U.S. Army Private Travis King, who crossed the Military Demarcation Line into North Korea in July and has been considered absent without official leave (AWOL), has been safely returned to American custody.
The news comes after intense diplomatic negotiations between the United States and various nations.
U.S. National Security Adviser Jake Sullivan confirmed King’s return in a statement on Wednesday, stating, “U.S. officials have secured the return of Private Travis King from the Democratic People’s Republic of Korea (DPRK). We appreciate the dedication of the interagency team that has worked tirelessly out of concern for Private King’s wellbeing.”
Sullivan also thanked the Swedish government for “its diplomatic role serving as the protecting power for the United States in the DPRK,” as well as the Chinese government’s help in “facilitating the transit” of King.
Earlier, North Korean state media, KCNA, reported that the nation decided “to expel” King after concluding their investigation, according to the Yonhap News Agency. King’s initial entrance into North Korea was during a tour of the Joint Security Area (JSA) between North and South Korea.
“The relevant organ of the DPRK decided to expel Travis King, a soldier of the U.S. Army who illegally intruded into the territory of the DPRK, under the law of the Republic,” the announcement stated.
The Pentagon expressed gratitude to the governments of both Sweden and China for their roles in the release process. Pentagon press secretary Brig. General Pat Ryder commented, “We appreciate the hard work of personnel in the Army, United States Forces Korea, and across the Department of Defense to bring Private King home.”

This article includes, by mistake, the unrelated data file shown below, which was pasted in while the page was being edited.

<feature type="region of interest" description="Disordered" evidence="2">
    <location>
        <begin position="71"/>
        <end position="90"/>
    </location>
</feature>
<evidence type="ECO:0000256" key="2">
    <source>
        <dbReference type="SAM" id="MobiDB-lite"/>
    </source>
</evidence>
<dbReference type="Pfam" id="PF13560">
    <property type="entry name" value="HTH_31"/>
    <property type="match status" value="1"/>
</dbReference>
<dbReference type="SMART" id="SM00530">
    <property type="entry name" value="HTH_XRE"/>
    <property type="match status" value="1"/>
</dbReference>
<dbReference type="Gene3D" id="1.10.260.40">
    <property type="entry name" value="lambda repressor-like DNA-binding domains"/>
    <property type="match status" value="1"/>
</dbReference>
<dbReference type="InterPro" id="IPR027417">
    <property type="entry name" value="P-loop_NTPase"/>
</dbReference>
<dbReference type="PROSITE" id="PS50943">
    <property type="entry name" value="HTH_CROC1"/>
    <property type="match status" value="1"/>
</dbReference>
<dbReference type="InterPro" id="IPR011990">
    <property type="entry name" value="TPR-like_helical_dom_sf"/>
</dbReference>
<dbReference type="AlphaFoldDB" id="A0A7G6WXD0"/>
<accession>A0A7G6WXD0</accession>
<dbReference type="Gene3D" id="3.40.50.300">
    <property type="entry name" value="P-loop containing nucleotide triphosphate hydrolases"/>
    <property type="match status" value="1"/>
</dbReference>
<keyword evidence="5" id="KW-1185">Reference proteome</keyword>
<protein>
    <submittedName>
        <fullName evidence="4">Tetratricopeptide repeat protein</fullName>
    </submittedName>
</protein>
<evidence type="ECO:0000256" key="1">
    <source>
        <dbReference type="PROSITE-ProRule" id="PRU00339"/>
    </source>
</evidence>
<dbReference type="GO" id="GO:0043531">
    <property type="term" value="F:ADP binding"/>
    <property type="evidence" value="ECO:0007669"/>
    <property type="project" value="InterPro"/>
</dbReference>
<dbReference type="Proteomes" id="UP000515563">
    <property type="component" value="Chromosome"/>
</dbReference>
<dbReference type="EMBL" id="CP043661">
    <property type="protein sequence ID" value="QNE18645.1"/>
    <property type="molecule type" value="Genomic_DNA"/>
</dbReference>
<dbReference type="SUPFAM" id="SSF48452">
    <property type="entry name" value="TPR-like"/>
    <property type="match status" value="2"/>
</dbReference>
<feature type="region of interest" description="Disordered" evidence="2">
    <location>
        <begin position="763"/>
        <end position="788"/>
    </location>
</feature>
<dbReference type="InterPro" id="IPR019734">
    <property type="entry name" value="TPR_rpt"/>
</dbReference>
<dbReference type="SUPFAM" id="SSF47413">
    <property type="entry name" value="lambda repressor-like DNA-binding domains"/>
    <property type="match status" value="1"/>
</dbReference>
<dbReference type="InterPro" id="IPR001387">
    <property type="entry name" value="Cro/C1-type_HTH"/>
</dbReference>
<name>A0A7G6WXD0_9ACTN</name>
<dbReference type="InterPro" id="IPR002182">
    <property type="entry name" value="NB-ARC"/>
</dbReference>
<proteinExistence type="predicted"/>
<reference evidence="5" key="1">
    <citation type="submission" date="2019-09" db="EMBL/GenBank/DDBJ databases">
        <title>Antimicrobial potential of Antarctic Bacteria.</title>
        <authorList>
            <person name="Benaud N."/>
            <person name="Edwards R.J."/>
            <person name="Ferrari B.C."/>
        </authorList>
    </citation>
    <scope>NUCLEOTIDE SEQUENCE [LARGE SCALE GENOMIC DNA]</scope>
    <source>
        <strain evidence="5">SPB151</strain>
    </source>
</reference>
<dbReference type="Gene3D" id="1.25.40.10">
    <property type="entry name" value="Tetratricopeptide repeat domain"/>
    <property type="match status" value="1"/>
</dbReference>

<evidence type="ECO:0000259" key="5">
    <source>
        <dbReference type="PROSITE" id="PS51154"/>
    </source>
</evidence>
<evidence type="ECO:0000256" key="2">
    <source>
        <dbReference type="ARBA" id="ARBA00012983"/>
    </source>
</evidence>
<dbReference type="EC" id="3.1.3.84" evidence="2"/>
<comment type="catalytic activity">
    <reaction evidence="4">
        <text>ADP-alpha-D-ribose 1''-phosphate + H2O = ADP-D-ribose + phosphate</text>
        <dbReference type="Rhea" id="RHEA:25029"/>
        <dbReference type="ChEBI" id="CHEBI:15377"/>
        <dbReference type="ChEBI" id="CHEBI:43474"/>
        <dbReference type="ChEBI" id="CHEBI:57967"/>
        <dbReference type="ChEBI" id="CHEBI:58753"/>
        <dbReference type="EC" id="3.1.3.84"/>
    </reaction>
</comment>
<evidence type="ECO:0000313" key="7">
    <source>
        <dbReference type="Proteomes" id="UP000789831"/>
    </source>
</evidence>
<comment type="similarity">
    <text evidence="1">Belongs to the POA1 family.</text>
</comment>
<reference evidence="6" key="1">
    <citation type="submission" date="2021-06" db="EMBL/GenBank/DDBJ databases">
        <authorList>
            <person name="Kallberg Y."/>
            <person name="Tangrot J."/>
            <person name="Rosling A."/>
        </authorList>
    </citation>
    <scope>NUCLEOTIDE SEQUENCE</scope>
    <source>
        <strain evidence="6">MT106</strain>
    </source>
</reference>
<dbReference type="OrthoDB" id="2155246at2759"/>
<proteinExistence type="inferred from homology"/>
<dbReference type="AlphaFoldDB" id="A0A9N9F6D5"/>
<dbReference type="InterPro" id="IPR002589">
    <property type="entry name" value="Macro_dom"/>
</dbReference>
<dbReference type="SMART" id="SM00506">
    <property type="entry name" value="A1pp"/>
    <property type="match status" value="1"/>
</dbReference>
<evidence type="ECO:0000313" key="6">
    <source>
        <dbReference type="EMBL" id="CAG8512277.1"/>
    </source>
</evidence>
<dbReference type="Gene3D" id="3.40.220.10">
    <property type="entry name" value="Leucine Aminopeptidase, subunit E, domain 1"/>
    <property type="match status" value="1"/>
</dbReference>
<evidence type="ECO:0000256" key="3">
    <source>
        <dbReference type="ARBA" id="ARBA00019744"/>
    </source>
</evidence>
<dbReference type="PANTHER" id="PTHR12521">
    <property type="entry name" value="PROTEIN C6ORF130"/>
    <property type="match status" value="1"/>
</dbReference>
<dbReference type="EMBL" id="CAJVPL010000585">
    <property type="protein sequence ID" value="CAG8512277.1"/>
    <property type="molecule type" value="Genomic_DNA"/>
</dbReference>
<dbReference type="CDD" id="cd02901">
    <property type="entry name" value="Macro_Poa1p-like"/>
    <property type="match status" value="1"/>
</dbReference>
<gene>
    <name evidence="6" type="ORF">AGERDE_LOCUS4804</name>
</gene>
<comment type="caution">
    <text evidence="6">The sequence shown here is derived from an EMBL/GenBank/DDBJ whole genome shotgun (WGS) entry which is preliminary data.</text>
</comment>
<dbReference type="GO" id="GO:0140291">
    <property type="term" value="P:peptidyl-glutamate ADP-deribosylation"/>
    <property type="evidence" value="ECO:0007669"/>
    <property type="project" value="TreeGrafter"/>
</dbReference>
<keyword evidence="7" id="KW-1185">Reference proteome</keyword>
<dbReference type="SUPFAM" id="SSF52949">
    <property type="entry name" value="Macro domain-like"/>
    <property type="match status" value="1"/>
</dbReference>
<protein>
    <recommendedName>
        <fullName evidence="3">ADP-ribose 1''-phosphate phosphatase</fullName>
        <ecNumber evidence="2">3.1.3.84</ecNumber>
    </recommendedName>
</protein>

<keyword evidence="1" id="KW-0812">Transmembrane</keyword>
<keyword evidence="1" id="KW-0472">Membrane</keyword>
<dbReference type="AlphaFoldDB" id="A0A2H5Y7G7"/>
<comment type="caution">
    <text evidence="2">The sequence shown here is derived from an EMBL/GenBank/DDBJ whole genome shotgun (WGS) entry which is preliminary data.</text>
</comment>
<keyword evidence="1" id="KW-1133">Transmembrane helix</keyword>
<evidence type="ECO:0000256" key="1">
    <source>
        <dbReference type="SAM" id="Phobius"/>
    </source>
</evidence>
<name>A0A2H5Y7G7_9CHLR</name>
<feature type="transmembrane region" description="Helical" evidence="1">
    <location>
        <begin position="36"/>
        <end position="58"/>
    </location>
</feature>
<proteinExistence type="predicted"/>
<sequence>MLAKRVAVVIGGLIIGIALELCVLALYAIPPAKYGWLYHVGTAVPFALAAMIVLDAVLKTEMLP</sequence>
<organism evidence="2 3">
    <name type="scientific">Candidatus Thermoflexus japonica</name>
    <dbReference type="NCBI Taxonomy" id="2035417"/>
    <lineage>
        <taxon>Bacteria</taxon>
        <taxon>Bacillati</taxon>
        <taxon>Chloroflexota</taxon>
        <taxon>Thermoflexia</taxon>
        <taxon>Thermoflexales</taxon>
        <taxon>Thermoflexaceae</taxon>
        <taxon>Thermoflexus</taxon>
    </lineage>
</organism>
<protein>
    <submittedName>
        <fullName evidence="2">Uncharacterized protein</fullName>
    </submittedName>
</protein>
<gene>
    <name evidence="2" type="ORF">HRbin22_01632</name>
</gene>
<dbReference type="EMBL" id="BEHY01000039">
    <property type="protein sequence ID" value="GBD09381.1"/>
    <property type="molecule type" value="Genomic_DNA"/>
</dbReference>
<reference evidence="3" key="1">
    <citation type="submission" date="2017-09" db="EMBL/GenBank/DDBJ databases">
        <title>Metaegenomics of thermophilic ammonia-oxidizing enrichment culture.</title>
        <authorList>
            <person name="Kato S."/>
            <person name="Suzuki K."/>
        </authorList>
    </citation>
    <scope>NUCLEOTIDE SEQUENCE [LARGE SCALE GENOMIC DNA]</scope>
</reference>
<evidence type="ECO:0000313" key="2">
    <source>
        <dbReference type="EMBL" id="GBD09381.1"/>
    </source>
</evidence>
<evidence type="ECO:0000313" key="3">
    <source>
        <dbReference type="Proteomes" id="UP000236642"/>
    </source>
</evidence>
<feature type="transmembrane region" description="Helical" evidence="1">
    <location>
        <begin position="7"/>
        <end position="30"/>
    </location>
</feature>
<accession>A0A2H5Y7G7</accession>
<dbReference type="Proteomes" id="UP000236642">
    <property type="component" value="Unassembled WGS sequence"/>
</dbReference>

The Swedish embassy’s spokesperson, David Lunderquist, confirmed Sweden’s involvement in ensuring King’s release. China, on the other hand, played a limited role, chiefly assisting in King’s transition out of North Korea, according to U.S. officials.
According to CNN, Jonathan Franks, a spokesperson for King’s mother, Claudine Gates, conveyed her heartfelt thanks to the U.S. Army and its interagency partners. He indicated that King’s mother would be “forever grateful” for the joint efforts to secure her son’s release from North Korea.
A senior administration official revealed that King is currently in “good health and good spirits.” When asked about any concessions made to North Korea for the transfer, officials firmly denied the existence of any concession deals.
U.S. military records indicate that King had “willfully and without authorization” entered North Korea in July and was considered AWOL by the military. King’s entrance into North Korea followed shortly after he had been released from detention in South Korea, related to an incident in Seoul.
While discussions and speculations about his actions and potential consequences continue, officials have stated that the primary focus will be on King’s health and reintegration, according to CNN.
“We’ll address any administrative actions after the reintegration process,” one official explained.
North Korea, on the other hand, alleged that King intruded because of dissatisfaction with the U.S. Army and society. However, North Korea’s claims have not yet been verified.
This news article was partially created with the assistance of artificial intelligence and edited and fact-checked by a human editor.